2. Because of the centering issue and because I would prefer to use a PC style screw-in bushing: order one of Pat Warner's clear router bases for the 1613 and probably the centering kit to aid in getting the alignment correct. This will alleviate the centering problem and might address some of the gapping by making sure that the base is uniformly flat -- I was seeing gaps before, even when presenting the same side of the router to the template (I didn't try the 180 degree rotation until this time) so flatness may have been an issue with the 1613.
3. Reset all of the finger guides, starting from the left and using a machinist's square to ensure the finger guides are square to the guide bar.
4. Verify that the guide bar is uniformly distanced from the work piece along the entire work piece width.
5. Pay particular attention to technique to ensure that I'm not rocking the router or tipping the router.
6. Take a very serious look at the Akeda jig. After looking at it on-line, I see some really significant benefits to this vs. the Leigh, particularly from the router support standpoint. The only downside I see is having to change out fingers each time one changes from pins to tails. I'm good with the 1/8" discrete steps and can live without infinitely variable spacing if the discrete setup guarantees that the fingers will be positioned reliably. The only uncertainty then is that the fingers are precisely machined for repeatability.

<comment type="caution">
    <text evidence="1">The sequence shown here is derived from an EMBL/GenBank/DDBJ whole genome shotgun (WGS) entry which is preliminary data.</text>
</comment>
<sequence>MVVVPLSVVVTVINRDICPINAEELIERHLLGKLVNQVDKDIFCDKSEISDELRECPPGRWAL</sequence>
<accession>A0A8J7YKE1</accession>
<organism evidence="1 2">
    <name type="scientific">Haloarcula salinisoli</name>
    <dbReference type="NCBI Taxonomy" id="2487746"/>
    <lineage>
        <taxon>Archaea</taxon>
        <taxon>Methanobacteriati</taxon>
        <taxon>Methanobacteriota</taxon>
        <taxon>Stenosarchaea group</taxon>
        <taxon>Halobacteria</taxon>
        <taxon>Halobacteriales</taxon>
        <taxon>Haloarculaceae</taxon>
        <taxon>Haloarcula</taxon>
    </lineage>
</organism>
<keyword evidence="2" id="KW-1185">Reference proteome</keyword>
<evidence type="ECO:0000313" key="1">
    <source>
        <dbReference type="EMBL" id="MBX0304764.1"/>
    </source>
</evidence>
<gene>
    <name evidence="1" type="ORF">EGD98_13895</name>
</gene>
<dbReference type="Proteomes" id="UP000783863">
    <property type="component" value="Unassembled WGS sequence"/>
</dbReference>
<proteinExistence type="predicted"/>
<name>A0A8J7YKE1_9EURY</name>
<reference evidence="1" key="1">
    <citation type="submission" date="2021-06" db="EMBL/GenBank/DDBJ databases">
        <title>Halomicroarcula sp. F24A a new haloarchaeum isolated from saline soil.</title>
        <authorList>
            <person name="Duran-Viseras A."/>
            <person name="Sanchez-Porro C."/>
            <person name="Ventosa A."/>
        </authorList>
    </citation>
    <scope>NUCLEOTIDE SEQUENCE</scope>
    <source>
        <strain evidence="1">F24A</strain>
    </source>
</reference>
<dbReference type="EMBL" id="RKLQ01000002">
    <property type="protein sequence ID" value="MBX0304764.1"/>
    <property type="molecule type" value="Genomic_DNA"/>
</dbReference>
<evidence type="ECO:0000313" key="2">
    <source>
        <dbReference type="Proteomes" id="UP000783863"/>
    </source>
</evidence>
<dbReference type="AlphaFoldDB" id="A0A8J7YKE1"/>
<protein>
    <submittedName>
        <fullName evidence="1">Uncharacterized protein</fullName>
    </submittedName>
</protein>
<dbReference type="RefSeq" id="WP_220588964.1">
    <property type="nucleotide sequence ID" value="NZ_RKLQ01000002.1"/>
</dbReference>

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One more thing to strongly consider.
BIT CHATTER. If you are using 1/4" shank bits or a light weight router the bit could be spinning outside of it normal area of travel. In other words the bit could be bending while spinning and cause too much material to be removed. This could be exaggerated at higher bit speeds. Leigh recommends 8mm and 1/2" bits to help fight chatter.
I typically don't have a problem but I do use the larger shank bits.

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Hmmm. You could be right, but that's an awful lot of bit chatter for the amount of dead space shown in the pictures he presented. I'd freak out if any router I had caused that much wobble.
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wrote in message

Chatter along with a smaller based and light weight router could do that.
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Leon wrote:

Chatter may be a contributor, but I've seen the same kind of gapping when using the heavier plunge router as well. I'm starting to really lean to the idea that neither of my router bases is flat enough and that there is enough rocking that I'm getting excessive cutting.
I need to look into the 8mm bits but then will need a collet adapter to work in my router